WASHINGTON A senior lawmaker's bid to take the Financial Services Committee gavel from Chairman Jeb Hensarling, R-Texas, is unlikely to prove successful, but the effort could still have far-reaching implications for House Republicans.
Rep. Frank Lucas, R-Okla., whose term as chairman of the Agricultural Committee expires at the end of the year, suggested that he is considering a run at the top spot on the banking panel in an interview with Politico last week.
But it remains an uphill battle for Lucas to win, given Hensarling's position in what is already a fractured Republican caucus. There's little upside for leadership to further rock the boat.
"There's no reason to doubt that Jeb Hensarling will be chair of the Financial Services Committee in 2015," said Isaac Boltansky, a policy analyst at Compass Point Research & Trading. "Lucas is an incredibly respected lawmaker and has a great track record on House Agricultural Committee, but it would take a massive political and policy push to get Lucas the gavel."
Andrew Duke, Hensarling's chief of staff, said in a statement Monday that the lawmaker "has already secured the support and votes" from Republican leadership to hold onto the chairmanship. A spokesman for Lucas did not respond to requests for comment.
The Oklahoma Republican said in his earlier interview that he and several members of the committee are frustrated with current leadership and the lack of progress reforming the Dodd-Frank Act.
Rumors have swirled for months that rank-and-file members on the committee bristle under Hensarling's strict control of the committee agenda and the hearings process, but news of a possible insurrection still took many industry observers by surprise.
While it's unclear whether Lucas will go forward with the bid, even the hint of a challenge is likely to impact House Republicans and the committee in several ways. Perhaps most significantly, it potentially weakens Hensarling's power negotiating within his own chamber and with his Senate counterparts.
"The fallout is that the Financial Services Committee could be further marginalized compared to the Senate Banking Committee when the gavel passes to a new and more active chairman," said Brandon Barford, a partner at Beacon Policy Advisors.
"When there's this level of grumbling and even talk of a change in leadership it is a distraction and the committee is taken less seriously."
He added: "Unless Hensarling can reach out and get buy-in from some of these disgruntled members, his authority could weaken significantly. It is rare to have members encourage a leadership challenge like this, even if it was only done privately and remains highly unlikely to succeed."
It's possible the threat of a challenge could even help to sway Hensarling at the margins to become more of a dealmaker. Critics have complained that he's failed to be successful in striking compromise on a number of key bills, including reform of Fannie Mae and Freddie Mac, changes to a recent flood insurance law and the reauthorization of terrorism risk insurance.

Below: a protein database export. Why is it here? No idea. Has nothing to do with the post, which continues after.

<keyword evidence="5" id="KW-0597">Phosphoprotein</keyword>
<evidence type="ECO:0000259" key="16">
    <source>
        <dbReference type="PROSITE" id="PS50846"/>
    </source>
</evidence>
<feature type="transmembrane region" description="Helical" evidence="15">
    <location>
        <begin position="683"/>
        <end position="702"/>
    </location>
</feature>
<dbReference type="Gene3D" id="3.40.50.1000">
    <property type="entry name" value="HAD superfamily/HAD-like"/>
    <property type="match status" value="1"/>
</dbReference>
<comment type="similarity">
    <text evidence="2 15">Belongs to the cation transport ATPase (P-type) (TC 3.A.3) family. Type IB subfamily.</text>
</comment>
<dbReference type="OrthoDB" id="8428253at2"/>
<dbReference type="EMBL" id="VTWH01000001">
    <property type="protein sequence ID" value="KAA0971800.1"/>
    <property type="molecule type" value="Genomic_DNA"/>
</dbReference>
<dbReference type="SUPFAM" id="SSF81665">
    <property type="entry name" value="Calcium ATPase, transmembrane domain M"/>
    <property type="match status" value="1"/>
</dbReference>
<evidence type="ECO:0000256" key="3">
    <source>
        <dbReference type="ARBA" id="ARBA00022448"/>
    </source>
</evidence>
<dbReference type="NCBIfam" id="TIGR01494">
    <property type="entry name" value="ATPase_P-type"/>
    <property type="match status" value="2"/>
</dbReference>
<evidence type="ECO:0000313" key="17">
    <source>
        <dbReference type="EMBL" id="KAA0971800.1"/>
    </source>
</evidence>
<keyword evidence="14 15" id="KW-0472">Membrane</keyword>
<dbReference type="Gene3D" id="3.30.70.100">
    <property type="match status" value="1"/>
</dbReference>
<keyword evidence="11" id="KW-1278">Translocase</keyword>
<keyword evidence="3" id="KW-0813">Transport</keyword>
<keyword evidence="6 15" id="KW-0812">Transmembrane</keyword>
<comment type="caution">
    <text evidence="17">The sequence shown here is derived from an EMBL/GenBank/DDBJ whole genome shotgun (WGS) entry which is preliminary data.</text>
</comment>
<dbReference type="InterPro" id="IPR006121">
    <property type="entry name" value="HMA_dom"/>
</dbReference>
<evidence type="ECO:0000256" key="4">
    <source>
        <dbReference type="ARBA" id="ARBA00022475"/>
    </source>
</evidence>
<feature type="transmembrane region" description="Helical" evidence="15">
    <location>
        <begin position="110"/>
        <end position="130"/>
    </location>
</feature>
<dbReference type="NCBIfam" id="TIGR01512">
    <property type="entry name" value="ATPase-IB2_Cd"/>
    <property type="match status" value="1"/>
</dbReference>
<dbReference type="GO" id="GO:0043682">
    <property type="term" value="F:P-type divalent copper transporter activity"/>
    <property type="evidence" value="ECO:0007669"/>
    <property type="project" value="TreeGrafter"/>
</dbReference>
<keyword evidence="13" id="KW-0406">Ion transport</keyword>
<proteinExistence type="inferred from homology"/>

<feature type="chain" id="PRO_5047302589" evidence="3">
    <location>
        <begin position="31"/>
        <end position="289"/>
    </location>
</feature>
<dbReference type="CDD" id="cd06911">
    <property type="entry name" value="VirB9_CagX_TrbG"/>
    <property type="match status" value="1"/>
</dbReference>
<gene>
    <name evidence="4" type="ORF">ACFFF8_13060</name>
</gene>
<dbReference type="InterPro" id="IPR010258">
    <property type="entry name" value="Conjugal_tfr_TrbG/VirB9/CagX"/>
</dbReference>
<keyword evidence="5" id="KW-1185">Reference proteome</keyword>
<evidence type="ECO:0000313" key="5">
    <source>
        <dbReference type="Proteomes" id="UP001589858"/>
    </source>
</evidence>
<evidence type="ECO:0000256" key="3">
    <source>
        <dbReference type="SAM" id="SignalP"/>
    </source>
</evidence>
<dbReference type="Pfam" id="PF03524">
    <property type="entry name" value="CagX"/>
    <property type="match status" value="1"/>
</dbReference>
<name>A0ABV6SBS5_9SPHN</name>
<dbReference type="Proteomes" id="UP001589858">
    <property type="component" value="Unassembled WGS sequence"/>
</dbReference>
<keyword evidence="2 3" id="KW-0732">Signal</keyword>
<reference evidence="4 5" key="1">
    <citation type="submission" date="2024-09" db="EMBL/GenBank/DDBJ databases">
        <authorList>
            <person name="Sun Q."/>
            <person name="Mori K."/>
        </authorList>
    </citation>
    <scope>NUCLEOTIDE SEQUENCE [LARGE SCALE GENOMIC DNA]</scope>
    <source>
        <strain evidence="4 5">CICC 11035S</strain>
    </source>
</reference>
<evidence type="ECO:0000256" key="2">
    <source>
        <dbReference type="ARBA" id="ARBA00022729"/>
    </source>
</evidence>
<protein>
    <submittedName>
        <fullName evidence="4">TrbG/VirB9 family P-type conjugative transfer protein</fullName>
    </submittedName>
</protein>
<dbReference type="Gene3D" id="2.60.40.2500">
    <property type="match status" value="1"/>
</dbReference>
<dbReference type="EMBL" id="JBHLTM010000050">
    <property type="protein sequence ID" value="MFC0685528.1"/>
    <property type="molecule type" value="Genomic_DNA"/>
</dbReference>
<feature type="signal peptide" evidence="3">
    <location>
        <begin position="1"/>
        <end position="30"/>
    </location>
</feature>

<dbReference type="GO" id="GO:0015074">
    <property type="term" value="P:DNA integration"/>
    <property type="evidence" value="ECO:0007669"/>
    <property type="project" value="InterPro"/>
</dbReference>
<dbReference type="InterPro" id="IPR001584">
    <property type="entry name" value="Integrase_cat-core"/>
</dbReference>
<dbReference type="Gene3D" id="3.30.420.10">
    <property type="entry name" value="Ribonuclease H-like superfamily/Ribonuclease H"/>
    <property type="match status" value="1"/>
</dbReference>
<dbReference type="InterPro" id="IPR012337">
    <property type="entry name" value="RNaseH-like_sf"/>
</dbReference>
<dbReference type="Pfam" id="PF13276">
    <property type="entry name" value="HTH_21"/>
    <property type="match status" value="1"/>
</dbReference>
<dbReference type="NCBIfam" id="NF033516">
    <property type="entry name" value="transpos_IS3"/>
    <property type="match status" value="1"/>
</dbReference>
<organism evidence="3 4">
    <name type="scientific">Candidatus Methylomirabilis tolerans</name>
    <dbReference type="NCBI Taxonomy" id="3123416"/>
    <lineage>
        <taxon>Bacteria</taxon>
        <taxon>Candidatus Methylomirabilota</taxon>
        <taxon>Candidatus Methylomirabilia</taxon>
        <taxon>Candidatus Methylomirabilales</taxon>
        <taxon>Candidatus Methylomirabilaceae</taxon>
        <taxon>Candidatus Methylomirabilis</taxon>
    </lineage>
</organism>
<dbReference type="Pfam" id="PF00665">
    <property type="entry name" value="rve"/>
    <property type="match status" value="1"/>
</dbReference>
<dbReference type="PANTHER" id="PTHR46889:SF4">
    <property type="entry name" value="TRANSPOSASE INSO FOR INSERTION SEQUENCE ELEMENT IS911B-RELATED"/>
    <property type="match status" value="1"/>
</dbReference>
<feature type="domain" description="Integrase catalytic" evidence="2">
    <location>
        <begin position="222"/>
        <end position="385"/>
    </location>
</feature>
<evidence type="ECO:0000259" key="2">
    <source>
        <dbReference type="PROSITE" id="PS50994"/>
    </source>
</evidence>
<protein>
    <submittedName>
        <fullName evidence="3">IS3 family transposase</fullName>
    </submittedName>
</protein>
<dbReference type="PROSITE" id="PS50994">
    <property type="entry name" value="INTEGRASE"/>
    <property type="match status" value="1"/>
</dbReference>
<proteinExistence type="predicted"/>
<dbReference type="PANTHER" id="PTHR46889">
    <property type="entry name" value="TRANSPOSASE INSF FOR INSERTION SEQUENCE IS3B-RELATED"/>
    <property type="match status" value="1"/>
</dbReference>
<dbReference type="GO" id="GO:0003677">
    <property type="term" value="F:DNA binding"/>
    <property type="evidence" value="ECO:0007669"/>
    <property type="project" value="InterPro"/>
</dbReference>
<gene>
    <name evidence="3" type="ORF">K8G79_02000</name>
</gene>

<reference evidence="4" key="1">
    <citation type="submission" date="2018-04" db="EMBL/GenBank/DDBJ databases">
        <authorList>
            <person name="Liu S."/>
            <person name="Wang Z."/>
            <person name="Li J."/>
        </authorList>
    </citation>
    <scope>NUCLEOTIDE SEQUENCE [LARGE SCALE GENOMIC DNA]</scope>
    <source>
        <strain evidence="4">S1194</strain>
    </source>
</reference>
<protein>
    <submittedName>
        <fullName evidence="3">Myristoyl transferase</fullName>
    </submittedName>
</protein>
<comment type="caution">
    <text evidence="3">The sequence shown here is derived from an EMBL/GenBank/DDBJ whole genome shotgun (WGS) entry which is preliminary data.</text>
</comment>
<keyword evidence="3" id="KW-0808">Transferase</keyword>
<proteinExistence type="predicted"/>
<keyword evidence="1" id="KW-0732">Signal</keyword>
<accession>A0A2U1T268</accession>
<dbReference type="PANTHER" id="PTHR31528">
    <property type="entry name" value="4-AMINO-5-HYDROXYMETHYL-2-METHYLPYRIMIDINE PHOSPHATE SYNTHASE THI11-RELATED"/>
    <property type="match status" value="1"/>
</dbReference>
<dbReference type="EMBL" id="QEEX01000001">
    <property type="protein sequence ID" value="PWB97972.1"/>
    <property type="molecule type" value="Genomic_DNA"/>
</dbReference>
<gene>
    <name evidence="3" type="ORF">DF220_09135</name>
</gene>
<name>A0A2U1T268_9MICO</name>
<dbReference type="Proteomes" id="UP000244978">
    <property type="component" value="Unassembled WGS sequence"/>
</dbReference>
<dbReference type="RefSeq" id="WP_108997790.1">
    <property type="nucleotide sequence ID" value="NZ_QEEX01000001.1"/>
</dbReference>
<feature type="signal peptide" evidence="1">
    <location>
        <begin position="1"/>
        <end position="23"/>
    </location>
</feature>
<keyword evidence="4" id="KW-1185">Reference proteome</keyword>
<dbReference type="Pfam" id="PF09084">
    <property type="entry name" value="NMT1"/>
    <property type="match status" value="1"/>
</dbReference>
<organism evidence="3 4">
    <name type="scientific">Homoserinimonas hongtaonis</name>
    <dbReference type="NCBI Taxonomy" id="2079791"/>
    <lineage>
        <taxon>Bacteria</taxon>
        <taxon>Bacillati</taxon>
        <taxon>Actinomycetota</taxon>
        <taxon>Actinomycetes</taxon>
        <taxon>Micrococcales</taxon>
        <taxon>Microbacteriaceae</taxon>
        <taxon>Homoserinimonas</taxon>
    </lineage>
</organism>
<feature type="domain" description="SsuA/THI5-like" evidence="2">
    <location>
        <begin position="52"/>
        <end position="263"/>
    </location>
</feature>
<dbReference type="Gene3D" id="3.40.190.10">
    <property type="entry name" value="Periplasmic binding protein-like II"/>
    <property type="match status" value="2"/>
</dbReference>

"There's going to be a push by GOP leadership to have Hensarling move into the realm of being a dealmaker," said Boltansky, though he warned that the Texas lawmaker's "ideological underpinnings will make it incredibly difficult for him to abide."
More significantly for Republican leaders, the threat of losing his committee is likely to stop Hensarling from considering a run for party leadership in the near future as he works to shore up his position as chairman. The Texas Republican has been on the shortlist of possible successors to House Speaker John Boehner, R-Ohio, and other Republican leaders, for several years.
If he keeps his seat, he will also likely come away indebted to Boehner and House Majority Leader Kevin McCarthy, R-Calif., who have an outsized vote on the House Republican Steering Committee, which will appoint committee chairmen in December.
Alternatively, if GOP leaders were to strip Hensarling of his role on the Financial Services Committee, he'd have much more incentive to make life difficult for senior lawmakers.
"If he has his committee taken away, what does he have to lose by challenging leadership?" said one banking lobbyist.
Lucas' move against Hensarling could also help shape the structure of the banking panel itself. According to several sources, the Oklahoma Republican's bid followed efforts to secure a subcommittee chair position on the banking panel after he steps down from leading the Agricultural Committee at the end of the year.
"This seems to be at least partly based on Lucas being termed off of the Ag Committee how much of this is because he has nothing else to do soon?" said Mark Calabria, director of financial regulation studies at the Cato Institute.
Banking sources say it's not clear whether Lucas was denied a subcommittee chair spot or was frustrated when he wasn't affirmatively offered a position immediately, perhaps on the highly sought-after financial institutions and consumer credit subcommittee. Rep. Shelley Moore Capito, R-W.Va., is expected to win an open Senate seat next month, vacating the top seat on that subcommittee.
His public declarations raising concerns about the banking panel make it hard to believe Lucas will be getting a subcommittee chairmanship, leaving room for other members to take on leadership roles under Hensarling. There's likely to be significant shuffling among those seats next year, though final selections are likely several months away.